This year's Best Picture race hasn't found a veritable front-runner, and some have held on to the notion that "Three Billboards Outside Ebbing, Missouri" could be the one to beat. It scored the Toronto Film Festival's audience award, considered one of the season's first bellwethers. But the narrative surrounding Martin McDonagh's film has shifted in recent weeks, with many critics picking apart its wonky depiction of small-town racism. A respected playwright who was previously nominated for penning "In Bruges," McDonagh may have to settle for a Best Original Screenplay recognition instead.
  • 7 Ridley Scott, "All the Money in the World"
    Here's the superhero this category needs.&nbsp;Hollywood types will eat up the&nbsp;stories of Ridley Scott scurrying to resh
    Sony Pictures
    Here's the superhero this category needs. Hollywood types will eat up the stories of Ridley Scott scurrying to reshoot "All the Money in the World" with Christopher Plummer in the role originally occupied by alleged predator Kevin Spacey. In an unprecedented turnaround, Scott still got the movie out on time. A director couldn't ask for a better narrative. Even if "World" isn't fantastic, the three-time nominee is considered one of the industry's foremost veterans and has validated his stature.
  • 6 Luca Guadagnino, "Call Me by Your Name"
    We need to discuss how anyone&nbsp;can watch "Call Me by Your Name" and somehow <i>not</i> worship every frame's sensual effe
    Sony Pictures Classics
    We need to discuss how anyone can watch "Call Me by Your Name" and somehow not worship every frame's sensual effervescence. Luca Guadagnino's delicate gay romance is one of the year's most acclaimed releases. But without the added charge of timely political resonance, it will have to coast on its own merits. (It's nice to say that about a movie featuring gay characters, but there's a caveat: A different gay movie -- "Moonlight" -- won Best Picture this year, which could make it easy to brush this one off.) Guadagnino has made off with umpteen independent prizes, but he was omitted from the Golden Globe ballot last week.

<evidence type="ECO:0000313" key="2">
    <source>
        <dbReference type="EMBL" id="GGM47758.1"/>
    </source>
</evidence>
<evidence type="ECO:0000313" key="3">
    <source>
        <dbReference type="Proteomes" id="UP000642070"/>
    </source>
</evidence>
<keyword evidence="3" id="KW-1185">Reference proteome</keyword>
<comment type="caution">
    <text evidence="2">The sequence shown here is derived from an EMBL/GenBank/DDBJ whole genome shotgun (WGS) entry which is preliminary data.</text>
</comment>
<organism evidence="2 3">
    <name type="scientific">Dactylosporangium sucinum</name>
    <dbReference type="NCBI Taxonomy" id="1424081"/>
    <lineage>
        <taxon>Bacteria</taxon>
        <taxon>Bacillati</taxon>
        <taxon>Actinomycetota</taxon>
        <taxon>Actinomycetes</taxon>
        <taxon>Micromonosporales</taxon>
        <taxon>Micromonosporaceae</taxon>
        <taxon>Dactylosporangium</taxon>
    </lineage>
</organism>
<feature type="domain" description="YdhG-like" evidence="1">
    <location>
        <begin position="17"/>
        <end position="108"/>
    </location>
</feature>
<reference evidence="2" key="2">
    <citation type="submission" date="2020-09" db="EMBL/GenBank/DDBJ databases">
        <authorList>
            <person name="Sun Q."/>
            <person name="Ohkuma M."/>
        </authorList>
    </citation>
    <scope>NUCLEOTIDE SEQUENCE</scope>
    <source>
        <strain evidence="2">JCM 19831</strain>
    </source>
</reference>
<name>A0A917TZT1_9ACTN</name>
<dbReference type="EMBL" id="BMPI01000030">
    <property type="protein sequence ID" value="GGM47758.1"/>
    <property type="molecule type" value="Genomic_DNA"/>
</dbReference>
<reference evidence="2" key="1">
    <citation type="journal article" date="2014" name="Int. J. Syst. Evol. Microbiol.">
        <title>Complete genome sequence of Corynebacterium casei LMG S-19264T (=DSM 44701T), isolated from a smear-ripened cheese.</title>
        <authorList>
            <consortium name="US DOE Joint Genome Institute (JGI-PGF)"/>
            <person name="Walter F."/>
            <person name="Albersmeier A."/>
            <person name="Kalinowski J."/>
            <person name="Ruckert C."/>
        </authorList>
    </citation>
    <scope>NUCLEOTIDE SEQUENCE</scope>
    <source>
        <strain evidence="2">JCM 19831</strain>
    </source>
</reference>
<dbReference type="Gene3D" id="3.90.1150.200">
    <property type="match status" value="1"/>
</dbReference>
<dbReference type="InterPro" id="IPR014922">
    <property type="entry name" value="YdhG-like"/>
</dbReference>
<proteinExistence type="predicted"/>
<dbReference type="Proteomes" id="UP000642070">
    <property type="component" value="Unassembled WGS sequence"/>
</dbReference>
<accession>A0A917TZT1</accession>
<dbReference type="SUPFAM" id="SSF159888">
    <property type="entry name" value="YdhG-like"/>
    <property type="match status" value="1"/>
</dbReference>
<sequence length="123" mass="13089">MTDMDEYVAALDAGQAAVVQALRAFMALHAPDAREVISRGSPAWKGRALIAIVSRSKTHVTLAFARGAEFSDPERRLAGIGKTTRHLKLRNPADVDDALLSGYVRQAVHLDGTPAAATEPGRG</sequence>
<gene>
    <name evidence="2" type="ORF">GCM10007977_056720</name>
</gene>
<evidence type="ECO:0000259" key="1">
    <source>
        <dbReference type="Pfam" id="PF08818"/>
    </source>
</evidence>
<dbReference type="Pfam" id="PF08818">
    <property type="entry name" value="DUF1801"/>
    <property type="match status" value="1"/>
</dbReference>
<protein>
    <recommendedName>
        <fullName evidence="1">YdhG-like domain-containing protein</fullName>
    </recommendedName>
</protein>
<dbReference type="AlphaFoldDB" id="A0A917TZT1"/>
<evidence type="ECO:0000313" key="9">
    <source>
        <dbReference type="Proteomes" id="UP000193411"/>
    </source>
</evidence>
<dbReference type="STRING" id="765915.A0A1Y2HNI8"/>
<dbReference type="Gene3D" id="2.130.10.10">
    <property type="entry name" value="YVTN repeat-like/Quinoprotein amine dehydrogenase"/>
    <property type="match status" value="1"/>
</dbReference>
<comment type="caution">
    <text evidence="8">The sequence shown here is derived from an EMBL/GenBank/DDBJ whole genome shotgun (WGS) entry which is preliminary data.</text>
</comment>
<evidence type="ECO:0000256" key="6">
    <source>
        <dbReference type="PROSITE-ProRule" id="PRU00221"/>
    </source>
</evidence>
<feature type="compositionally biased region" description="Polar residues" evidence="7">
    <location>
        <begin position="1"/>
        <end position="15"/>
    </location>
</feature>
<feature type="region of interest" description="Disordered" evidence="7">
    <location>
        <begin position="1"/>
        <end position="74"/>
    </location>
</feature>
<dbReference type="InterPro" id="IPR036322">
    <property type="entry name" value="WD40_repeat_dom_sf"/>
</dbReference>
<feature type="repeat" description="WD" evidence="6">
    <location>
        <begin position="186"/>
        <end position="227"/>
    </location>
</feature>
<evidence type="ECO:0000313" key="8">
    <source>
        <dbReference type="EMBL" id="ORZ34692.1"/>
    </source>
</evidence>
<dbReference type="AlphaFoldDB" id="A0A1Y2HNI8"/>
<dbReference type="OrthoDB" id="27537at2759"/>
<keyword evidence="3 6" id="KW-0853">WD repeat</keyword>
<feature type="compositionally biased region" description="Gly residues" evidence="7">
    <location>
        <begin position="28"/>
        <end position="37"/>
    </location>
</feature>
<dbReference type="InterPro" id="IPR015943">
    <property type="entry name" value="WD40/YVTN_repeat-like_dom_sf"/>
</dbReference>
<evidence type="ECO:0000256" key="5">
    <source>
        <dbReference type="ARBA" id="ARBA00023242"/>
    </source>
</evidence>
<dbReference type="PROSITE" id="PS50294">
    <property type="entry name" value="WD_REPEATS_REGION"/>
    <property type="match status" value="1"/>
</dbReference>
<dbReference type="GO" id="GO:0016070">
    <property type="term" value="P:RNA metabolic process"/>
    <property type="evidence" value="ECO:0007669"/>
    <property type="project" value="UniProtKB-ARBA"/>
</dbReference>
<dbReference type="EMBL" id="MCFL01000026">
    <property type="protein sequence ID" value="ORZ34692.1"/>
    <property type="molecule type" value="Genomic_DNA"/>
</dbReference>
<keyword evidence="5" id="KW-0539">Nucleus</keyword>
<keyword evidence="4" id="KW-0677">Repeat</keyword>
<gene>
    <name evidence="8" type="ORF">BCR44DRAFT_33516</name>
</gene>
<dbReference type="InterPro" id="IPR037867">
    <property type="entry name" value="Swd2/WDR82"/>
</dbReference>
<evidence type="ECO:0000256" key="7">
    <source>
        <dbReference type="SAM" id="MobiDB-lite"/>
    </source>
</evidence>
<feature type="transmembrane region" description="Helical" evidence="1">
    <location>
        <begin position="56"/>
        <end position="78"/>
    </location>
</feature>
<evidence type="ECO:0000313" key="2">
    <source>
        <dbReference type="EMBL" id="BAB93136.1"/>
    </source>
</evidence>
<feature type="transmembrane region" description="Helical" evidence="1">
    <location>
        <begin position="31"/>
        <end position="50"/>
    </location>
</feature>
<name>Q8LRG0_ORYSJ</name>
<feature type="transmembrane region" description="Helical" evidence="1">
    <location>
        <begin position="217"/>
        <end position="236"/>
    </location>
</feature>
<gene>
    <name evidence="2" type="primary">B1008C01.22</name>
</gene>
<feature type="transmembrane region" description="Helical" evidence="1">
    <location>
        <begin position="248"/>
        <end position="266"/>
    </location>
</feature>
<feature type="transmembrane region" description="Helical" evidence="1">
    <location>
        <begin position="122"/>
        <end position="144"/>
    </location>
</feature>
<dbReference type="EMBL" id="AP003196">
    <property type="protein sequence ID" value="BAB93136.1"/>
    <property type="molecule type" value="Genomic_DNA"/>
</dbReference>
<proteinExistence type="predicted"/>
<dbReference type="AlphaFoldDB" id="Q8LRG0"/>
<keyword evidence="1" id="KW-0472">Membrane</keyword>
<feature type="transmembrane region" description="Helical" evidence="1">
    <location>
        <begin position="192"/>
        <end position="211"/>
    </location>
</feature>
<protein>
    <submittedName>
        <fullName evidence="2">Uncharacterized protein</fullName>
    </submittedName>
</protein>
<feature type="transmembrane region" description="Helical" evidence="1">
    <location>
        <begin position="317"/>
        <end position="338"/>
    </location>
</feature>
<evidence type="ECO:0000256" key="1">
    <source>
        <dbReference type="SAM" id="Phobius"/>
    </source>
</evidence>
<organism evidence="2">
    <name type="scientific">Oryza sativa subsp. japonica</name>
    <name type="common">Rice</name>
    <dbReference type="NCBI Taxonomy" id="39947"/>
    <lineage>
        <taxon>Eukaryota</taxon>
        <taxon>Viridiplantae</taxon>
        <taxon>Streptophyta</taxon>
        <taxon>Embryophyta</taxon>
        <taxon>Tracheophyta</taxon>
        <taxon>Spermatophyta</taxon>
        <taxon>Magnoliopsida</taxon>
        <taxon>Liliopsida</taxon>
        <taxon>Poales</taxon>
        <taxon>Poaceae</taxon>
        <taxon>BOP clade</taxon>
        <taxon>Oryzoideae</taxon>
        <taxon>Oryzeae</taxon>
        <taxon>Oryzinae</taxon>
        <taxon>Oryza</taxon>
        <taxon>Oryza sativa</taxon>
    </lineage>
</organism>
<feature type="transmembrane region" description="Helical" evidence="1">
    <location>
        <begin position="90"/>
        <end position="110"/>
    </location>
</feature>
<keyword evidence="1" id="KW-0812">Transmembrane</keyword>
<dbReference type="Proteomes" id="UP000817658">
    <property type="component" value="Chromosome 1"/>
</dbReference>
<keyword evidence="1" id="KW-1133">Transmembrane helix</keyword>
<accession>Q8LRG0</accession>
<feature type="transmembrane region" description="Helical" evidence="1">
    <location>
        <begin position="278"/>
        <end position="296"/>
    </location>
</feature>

• 5 Grega Gerwig, "Lady Bird"
    In terms of securing a nomination for a female auteur, Greta Gerwig is our best hope. The direction in "Lady Bird" doesn't an
    A24
    In terms of securing a nomination for a female auteur, Greta Gerwig is our best hope. The direction in "Lady Bird" doesn't announce itself with the sort of grandeur usually spotlighted in this category, but the coming-of-age dramedy is so beloved that Gerwig won't need any outsize visual tricks to convince us of her craft. She's pretty much guaranteed a screenplay nomination -- does that mean voters will ignore her direction? The Golden Globes did, but the Academy may be more proactive in avoiding signs of misogyny in the year of #MeToo.